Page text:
Her games are aimed at disabled learners. The teachers are involved from early on (learning labs). The game starts from real life school content, translated to their own experience, then redesigning it towards a game. The teacher often get coaching roles, which the learners can connect to. Once the ball is rolling, it becomes easier to get funds. A game must also feel un-learning, otherwise, with too much pedagogy, the learners think 'get a life' and leave it.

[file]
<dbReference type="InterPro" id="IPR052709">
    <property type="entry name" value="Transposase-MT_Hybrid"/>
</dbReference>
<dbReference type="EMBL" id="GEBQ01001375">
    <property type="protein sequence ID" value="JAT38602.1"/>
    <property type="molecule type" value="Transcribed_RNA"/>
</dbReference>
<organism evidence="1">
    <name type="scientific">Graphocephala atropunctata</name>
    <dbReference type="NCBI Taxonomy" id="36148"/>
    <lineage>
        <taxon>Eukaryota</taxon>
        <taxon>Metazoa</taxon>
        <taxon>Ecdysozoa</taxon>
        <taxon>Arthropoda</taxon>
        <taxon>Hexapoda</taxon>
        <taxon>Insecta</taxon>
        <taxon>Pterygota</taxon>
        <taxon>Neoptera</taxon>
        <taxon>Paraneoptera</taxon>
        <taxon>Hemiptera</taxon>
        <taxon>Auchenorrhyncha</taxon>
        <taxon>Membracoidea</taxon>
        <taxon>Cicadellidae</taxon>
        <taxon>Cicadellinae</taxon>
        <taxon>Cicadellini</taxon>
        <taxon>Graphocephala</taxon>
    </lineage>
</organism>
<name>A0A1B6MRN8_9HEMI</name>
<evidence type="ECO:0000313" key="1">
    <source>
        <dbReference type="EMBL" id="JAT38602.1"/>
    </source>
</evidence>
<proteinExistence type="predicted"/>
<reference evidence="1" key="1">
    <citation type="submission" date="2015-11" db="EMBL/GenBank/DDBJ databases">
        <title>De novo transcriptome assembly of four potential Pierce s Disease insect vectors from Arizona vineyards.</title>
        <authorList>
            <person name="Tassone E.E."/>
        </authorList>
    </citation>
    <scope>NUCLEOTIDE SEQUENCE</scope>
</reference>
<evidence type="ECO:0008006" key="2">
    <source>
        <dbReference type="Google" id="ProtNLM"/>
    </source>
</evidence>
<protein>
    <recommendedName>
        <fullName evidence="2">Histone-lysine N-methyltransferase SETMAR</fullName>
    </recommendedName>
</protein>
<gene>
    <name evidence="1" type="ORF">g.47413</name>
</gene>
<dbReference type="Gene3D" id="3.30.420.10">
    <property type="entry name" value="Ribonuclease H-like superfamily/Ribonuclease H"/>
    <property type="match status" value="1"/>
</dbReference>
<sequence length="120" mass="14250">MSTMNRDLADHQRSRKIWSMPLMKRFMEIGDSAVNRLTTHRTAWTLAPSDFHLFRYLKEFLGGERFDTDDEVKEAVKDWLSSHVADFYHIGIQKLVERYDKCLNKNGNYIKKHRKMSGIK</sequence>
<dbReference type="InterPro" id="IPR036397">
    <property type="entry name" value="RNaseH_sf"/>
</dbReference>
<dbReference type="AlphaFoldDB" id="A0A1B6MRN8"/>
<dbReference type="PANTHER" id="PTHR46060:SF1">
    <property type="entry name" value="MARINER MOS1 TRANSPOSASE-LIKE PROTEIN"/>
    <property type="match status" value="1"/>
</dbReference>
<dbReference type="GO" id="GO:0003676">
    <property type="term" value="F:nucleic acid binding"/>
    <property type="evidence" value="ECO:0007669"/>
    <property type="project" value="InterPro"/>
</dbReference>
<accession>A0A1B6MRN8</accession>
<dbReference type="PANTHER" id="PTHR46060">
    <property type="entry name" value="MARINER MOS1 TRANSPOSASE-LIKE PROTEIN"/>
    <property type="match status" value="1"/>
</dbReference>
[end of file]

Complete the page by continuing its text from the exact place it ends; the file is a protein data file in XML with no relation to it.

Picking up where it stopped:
Swen: governments are quite open to it, but frightened by the cost of building a 'real' game. The challenge is to put yourself out there against the competition, so you need research proof that the game HAS impact. So get research funds, manage the enormous amount of curricula. so you will need to be able to sell on the international market, this makes it depending on the curriculum standards in all these countries (quite challenging). you need to demonstrate that the kids will learn more by playing this game. But every algorithm takes years to develop, implement and evaluate. So time is an important factor. You also need to offer the learner a satisfying feeling, the game must deliver what it says it delivers AND without exploding in your face as you are playing it. So finding the strong common denominator with regard to public expectations. Strong surplus of gaming is memorization, by playing it again and again.Multiple disciplines need to be collaboration to get a game going.